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Biological Chemistry

Asthma Drug Improves Learning And Memory

Neuroscience: Compound reverses age-related loss of brain function in rats

by Michael Torrice
November 2, 2015 | A version of this story appeared in Volume 93, Issue 43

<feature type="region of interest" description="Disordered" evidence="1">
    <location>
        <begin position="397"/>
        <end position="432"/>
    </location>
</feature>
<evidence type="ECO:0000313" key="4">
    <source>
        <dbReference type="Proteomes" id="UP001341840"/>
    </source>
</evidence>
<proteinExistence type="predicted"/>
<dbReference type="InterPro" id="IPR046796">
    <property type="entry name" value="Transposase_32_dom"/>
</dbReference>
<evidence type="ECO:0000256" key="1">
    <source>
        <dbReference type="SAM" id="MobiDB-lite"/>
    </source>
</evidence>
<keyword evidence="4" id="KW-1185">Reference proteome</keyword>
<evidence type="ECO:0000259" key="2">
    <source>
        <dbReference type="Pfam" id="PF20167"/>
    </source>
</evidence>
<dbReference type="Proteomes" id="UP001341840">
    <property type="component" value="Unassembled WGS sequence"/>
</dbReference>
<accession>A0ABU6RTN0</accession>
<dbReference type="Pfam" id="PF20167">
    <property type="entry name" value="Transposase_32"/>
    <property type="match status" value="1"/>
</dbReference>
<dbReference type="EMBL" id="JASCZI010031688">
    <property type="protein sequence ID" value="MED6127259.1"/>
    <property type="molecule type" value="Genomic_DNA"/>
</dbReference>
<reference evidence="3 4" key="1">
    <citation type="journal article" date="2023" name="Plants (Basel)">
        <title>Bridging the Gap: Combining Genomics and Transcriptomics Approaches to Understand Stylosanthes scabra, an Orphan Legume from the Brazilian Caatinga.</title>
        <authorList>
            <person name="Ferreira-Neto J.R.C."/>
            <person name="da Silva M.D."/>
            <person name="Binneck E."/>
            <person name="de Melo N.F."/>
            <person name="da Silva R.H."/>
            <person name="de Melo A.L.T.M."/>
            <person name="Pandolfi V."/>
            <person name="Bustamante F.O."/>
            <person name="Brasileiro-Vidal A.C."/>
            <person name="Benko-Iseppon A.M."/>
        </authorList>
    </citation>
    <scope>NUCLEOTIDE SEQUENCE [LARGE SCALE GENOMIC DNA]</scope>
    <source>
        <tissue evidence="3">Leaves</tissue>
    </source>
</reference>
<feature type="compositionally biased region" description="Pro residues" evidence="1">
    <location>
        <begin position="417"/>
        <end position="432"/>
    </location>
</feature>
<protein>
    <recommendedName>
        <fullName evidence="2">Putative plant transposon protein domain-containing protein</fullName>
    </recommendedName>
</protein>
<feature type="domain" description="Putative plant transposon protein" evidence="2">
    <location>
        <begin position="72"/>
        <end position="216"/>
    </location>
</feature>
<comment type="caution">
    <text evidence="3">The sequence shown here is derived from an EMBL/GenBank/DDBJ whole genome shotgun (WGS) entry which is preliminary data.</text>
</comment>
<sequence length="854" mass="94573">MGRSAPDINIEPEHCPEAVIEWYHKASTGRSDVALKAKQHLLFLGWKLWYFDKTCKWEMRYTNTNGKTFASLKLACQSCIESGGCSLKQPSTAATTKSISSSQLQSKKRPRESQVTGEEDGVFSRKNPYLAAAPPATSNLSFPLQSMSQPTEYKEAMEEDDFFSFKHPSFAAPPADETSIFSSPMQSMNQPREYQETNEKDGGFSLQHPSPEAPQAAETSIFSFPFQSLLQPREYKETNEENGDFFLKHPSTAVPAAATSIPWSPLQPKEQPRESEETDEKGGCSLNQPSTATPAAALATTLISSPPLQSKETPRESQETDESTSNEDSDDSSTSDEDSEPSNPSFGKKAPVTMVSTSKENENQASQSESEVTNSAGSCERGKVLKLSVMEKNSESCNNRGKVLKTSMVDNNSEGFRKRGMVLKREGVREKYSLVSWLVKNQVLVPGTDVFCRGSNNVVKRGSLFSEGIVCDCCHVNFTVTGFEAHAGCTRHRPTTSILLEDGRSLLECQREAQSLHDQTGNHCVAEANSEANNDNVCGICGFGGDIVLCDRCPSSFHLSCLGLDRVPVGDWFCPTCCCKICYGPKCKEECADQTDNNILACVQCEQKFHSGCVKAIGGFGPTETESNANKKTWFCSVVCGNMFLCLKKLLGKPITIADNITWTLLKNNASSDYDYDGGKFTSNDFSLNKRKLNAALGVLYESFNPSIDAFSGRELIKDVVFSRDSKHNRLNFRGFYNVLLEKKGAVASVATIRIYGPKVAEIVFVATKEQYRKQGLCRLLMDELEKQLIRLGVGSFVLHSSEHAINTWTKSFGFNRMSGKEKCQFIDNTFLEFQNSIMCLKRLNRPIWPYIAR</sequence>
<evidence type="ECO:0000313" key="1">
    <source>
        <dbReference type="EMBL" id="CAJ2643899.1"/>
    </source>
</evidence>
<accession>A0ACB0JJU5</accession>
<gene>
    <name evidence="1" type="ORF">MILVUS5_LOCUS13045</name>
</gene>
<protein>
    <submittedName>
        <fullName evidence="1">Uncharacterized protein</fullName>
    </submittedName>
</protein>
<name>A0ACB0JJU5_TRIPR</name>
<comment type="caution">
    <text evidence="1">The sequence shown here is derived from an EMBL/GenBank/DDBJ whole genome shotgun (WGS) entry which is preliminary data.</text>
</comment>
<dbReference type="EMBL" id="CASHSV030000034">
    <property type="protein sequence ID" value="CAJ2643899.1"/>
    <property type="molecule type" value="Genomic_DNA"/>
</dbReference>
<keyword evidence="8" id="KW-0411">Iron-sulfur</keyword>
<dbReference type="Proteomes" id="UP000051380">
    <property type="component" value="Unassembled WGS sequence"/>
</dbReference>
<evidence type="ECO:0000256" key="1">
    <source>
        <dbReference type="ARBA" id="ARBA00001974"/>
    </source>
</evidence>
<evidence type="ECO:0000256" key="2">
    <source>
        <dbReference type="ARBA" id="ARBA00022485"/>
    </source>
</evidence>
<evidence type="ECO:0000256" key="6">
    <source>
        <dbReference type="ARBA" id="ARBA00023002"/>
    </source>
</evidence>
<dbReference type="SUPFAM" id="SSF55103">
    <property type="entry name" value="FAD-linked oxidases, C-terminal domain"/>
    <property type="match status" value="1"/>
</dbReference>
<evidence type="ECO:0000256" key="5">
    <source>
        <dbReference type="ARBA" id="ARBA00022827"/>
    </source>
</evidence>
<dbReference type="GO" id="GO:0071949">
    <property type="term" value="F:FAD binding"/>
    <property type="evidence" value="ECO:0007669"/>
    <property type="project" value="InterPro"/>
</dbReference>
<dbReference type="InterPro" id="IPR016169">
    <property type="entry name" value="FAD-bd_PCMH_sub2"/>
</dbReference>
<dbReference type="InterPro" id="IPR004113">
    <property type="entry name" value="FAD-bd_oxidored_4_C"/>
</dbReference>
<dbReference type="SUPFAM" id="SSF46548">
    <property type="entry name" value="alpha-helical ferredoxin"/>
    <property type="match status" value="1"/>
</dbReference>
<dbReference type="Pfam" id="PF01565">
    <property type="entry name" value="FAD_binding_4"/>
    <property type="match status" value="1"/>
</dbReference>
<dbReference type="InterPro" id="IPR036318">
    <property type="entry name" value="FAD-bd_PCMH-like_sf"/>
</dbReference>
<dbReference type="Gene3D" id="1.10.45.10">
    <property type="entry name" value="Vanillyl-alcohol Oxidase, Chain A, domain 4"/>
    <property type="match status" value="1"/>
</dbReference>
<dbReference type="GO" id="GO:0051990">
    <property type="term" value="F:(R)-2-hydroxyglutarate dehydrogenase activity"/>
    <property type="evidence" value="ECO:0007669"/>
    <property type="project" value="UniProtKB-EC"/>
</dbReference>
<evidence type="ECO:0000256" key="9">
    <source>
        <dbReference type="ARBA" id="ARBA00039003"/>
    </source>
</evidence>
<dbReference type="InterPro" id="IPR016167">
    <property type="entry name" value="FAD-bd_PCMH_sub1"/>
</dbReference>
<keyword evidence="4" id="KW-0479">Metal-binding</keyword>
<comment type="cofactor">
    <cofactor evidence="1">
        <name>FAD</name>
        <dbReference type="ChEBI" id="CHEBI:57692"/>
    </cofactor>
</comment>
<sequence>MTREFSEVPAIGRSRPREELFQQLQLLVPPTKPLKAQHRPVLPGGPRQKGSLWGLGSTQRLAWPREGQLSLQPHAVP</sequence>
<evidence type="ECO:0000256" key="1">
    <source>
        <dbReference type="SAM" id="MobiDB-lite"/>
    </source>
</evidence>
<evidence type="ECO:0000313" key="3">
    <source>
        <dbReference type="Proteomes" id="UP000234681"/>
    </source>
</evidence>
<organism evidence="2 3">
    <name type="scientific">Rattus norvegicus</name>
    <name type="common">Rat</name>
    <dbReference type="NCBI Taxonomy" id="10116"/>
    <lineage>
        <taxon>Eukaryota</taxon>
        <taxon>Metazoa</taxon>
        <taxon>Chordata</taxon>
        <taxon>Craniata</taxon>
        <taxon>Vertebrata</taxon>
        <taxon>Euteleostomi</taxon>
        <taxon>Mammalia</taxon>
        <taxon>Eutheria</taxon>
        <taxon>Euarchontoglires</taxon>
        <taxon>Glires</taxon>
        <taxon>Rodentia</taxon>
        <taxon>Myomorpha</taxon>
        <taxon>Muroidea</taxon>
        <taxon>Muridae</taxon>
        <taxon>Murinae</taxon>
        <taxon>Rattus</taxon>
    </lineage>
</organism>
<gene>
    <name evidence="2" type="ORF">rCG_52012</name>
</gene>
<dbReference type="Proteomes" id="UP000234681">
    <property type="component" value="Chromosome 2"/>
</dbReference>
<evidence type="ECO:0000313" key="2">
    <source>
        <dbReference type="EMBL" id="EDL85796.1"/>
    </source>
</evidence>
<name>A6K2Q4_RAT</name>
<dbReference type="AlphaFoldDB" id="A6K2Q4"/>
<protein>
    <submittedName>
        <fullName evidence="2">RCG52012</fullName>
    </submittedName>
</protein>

A drug that prevents airway inflammation and constriction in asthmatics can improve learning and memory in old rats, according to a study (Nat. Commun. 2015, DOI: 10.1038/ncomms9466). The findings suggest that the compound, or related ones, could serve as therapies that restore cognitive function in people when it’s lost through aging or neurodegenerative diseases. Ludwig Aigner of Paracelsus Medical University and colleagues decided to study the asthma drug montelukast (Singulair) because previous studies suggested that a signaling protein related to inflammation seen in asthma is also associated with age-related brain inflammation and impaired cognition in rodents. For six weeks, Aigner’s team gave montelukast to four-month-old and 20-month-old rats. Compared with old rats not receiving the drug, aged rodents treated with montelukast performed better in standard tests of learning and memory. The performance of the treated old rats was on par with that of the young ones. In the old rats’ brains, the drug also reduced signatures of inflammation and increased the generation of new neurons in a structure associated with memory. The team is now testing the drug in rodent models of neurodegenerative diseases.


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